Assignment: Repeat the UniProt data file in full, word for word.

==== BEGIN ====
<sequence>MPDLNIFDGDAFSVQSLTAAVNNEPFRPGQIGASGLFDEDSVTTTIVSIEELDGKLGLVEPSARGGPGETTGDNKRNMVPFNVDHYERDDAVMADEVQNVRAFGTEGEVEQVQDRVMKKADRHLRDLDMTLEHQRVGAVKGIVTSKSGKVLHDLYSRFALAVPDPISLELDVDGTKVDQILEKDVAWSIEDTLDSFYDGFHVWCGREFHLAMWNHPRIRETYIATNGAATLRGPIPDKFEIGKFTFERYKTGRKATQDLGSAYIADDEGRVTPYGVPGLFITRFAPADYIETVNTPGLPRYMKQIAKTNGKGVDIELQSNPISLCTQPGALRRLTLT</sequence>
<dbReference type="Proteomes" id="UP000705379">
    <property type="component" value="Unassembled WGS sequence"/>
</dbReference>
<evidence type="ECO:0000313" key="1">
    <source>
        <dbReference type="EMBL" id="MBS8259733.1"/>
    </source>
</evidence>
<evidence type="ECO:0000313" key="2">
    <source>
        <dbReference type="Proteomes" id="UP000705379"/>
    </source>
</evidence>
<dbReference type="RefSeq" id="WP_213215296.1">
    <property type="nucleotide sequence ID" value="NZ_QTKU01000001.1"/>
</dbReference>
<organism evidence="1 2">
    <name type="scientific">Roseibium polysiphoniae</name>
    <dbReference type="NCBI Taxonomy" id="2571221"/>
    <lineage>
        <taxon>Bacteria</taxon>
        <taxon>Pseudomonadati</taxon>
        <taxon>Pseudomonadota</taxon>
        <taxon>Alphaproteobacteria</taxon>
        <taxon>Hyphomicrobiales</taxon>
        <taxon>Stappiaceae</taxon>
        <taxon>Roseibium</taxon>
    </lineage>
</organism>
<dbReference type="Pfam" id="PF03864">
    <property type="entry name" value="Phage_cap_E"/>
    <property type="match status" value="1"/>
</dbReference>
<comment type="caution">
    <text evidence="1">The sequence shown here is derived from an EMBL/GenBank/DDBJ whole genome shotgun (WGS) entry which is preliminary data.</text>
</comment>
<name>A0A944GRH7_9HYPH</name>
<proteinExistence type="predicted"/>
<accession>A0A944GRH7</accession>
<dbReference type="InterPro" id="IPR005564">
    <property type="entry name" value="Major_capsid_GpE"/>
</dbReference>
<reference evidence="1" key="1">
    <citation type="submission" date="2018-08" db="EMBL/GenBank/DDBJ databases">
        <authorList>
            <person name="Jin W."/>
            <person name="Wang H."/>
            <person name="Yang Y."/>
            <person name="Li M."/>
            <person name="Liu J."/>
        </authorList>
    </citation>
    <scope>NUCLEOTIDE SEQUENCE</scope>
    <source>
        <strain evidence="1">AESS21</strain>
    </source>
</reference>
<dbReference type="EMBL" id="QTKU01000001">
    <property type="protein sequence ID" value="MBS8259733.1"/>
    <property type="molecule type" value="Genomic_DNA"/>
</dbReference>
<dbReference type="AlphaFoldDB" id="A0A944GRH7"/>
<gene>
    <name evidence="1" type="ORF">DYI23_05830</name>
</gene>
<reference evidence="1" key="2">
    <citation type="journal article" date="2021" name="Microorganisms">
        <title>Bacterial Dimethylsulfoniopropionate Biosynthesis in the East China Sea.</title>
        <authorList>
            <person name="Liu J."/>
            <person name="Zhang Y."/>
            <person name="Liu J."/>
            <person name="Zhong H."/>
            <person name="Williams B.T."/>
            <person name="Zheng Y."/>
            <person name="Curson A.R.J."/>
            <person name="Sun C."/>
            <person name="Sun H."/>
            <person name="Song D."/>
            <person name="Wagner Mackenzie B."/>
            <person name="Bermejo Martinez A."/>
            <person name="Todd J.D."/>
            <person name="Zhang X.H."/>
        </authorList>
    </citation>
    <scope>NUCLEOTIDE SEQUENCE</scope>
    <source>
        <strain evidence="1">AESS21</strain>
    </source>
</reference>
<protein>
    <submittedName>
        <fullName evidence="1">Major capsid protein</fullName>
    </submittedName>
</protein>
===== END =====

<sequence>MPDLNIFDGDAFSVQSLTAAVNNEPFRPGQIGASGLFDEDSVTTTIVSIEELDGKLGLVEPSARGGPGETTGDNKRNMVPFNVDHYERDDAVMADEVQNVRAFGTEGEVEQVQDRVMKKADRHLRDLDMTLEHQRVGAVKGIVTSKSGKVLHDLYSRFALAVPDPISLELDVDGTKVDQILEKDVAWSIEDTLDSFYDGFHVWCGREFHLAMWNHPRIRETYIATNGAATLRGPIPDKFEIGKFTFERYKTGRKATQDLGSAYIADDEGRVTPYGVPGLFITRFAPADYIETVNTPGLPRYMKQIAKTNGKGVDIELQSNPISLCTQPGALRRLTLT</sequence>
<dbReference type="Proteomes" id="UP000705379">
    <property type="component" value="Unassembled WGS sequence"/>
</dbReference>
<evidence type="ECO:0000313" key="1">
    <source>
        <dbReference type="EMBL" id="MBS8259733.1"/>
    </source>
</evidence>
<evidence type="ECO:0000313" key="2">
    <source>
        <dbReference type="Proteomes" id="UP000705379"/>
    </source>
</evidence>
<dbReference type="RefSeq" id="WP_213215296.1">
    <property type="nucleotide sequence ID" value="NZ_QTKU01000001.1"/>
</dbReference>
<organism evidence="1 2">
    <name type="scientific">Roseibium polysiphoniae</name>
    <dbReference type="NCBI Taxonomy" id="2571221"/>
    <lineage>
        <taxon>Bacteria</taxon>
        <taxon>Pseudomonadati</taxon>
        <taxon>Pseudomonadota</taxon>
        <taxon>Alphaproteobacteria</taxon>
        <taxon>Hyphomicrobiales</taxon>
        <taxon>Stappiaceae</taxon>
        <taxon>Roseibium</taxon>
    </lineage>
</organism>
<dbReference type="Pfam" id="PF03864">
    <property type="entry name" value="Phage_cap_E"/>
    <property type="match status" value="1"/>
</dbReference>
<comment type="caution">
    <text evidence="1">The sequence shown here is derived from an EMBL/GenBank/DDBJ whole genome shotgun (WGS) entry which is preliminary data.</text>
</comment>
<name>A0A944GRH7_9HYPH</name>
<proteinExistence type="predicted"/>
<accession>A0A944GRH7</accession>
<dbReference type="InterPro" id="IPR005564">
    <property type="entry name" value="Major_capsid_GpE"/>
</dbReference>
<reference evidence="1" key="1">
    <citation type="submission" date="2018-08" db="EMBL/GenBank/DDBJ databases">
        <authorList>
            <person name="Jin W."/>
            <person name="Wang H."/>
            <person name="Yang Y."/>
            <person name="Li M."/>
            <person name="Liu J."/>
        </authorList>
    </citation>
    <scope>NUCLEOTIDE SEQUENCE</scope>
    <source>
        <strain evidence="1">AESS21</strain>
    </source>
</reference>
<dbReference type="EMBL" id="QTKU01000001">
    <property type="protein sequence ID" value="MBS8259733.1"/>
    <property type="molecule type" value="Genomic_DNA"/>
</dbReference>
<dbReference type="AlphaFoldDB" id="A0A944GRH7"/>
<gene>
    <name evidence="1" type="ORF">DYI23_05830</name>
</gene>
<reference evidence="1" key="2">
    <citation type="journal article" date="2021" name="Microorganisms">
        <title>Bacterial Dimethylsulfoniopropionate Biosynthesis in the East China Sea.</title>
        <authorList>
            <person name="Liu J."/>
            <person name="Zhang Y."/>
            <person name="Liu J."/>
            <person name="Zhong H."/>
            <person name="Williams B.T."/>
            <person name="Zheng Y."/>
            <person name="Curson A.R.J."/>
            <person name="Sun C."/>
            <person name="Sun H."/>
            <person name="Song D."/>
            <person name="Wagner Mackenzie B."/>
            <person name="Bermejo Martinez A."/>
            <person name="Todd J.D."/>
            <person name="Zhang X.H."/>
        </authorList>
    </citation>
    <scope>NUCLEOTIDE SEQUENCE</scope>
    <source>
        <strain evidence="1">AESS21</strain>
    </source>
</reference>
<protein>
    <submittedName>
        <fullName evidence="1">Major capsid protein</fullName>
    </submittedName>
</protein>